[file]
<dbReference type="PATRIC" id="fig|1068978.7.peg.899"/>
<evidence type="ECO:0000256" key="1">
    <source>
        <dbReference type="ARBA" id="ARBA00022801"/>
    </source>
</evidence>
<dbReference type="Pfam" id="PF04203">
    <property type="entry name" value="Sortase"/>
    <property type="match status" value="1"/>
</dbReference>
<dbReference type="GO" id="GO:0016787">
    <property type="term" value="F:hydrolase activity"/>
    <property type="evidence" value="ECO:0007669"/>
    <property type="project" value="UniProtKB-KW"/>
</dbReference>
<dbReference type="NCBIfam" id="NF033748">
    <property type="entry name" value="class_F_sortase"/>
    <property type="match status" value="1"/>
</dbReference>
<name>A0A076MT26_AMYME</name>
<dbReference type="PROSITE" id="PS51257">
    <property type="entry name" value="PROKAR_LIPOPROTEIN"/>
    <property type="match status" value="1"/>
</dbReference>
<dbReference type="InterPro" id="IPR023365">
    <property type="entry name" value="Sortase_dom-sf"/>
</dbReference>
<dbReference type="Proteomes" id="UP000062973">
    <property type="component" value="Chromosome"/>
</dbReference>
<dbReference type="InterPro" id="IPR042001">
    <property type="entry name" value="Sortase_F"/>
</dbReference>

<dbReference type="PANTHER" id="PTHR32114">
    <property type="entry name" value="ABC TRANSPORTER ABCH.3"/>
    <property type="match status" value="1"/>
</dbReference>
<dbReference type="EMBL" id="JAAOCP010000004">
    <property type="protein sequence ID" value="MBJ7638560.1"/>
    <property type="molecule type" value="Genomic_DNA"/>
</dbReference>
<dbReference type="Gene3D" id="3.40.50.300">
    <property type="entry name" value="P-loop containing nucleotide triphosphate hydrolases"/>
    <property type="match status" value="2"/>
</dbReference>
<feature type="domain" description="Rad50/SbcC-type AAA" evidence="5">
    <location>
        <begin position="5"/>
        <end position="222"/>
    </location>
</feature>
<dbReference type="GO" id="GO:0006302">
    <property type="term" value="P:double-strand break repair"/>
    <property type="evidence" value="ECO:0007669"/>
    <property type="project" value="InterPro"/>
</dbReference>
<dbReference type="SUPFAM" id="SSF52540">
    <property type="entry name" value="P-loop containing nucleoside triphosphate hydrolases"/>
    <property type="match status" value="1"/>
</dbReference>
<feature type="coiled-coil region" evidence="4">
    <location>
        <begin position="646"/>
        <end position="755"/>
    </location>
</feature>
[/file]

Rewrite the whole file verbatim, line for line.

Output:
<dbReference type="PATRIC" id="fig|1068978.7.peg.899"/>
<evidence type="ECO:0000256" key="1">
    <source>
        <dbReference type="ARBA" id="ARBA00022801"/>
    </source>
</evidence>
<dbReference type="Pfam" id="PF04203">
    <property type="entry name" value="Sortase"/>
    <property type="match status" value="1"/>
</dbReference>
<dbReference type="GO" id="GO:0016787">
    <property type="term" value="F:hydrolase activity"/>
    <property type="evidence" value="ECO:0007669"/>
    <property type="project" value="UniProtKB-KW"/>
</dbReference>
<dbReference type="NCBIfam" id="NF033748">
    <property type="entry name" value="class_F_sortase"/>
    <property type="match status" value="1"/>
</dbReference>
<name>A0A076MT26_AMYME</name>
<dbReference type="PROSITE" id="PS51257">
    <property type="entry name" value="PROKAR_LIPOPROTEIN"/>
    <property type="match status" value="1"/>
</dbReference>
<dbReference type="InterPro" id="IPR023365">
    <property type="entry name" value="Sortase_dom-sf"/>
</dbReference>
<dbReference type="Proteomes" id="UP000062973">
    <property type="component" value="Chromosome"/>
</dbReference>
<dbReference type="InterPro" id="IPR042001">
    <property type="entry name" value="Sortase_F"/>
</dbReference>

<dbReference type="PANTHER" id="PTHR32114">
    <property type="entry name" value="ABC TRANSPORTER ABCH.3"/>
    <property type="match status" value="1"/>
</dbReference>
<dbReference type="EMBL" id="JAAOCP010000004">
    <property type="protein sequence ID" value="MBJ7638560.1"/>
    <property type="molecule type" value="Genomic_DNA"/>
</dbReference>
<dbReference type="Gene3D" id="3.40.50.300">
    <property type="entry name" value="P-loop containing nucleotide triphosphate hydrolases"/>
    <property type="match status" value="2"/>
</dbReference>
<feature type="domain" description="Rad50/SbcC-type AAA" evidence="5">
    <location>
        <begin position="5"/>
        <end position="222"/>
    </location>
</feature>
<dbReference type="GO" id="GO:0006302">
    <property type="term" value="P:double-strand break repair"/>
    <property type="evidence" value="ECO:0007669"/>
    <property type="project" value="InterPro"/>
</dbReference>
<dbReference type="SUPFAM" id="SSF52540">
    <property type="entry name" value="P-loop containing nucleoside triphosphate hydrolases"/>
    <property type="match status" value="1"/>
</dbReference>
<feature type="coiled-coil region" evidence="4">
    <location>
        <begin position="646"/>
        <end position="755"/>
    </location>
</feature>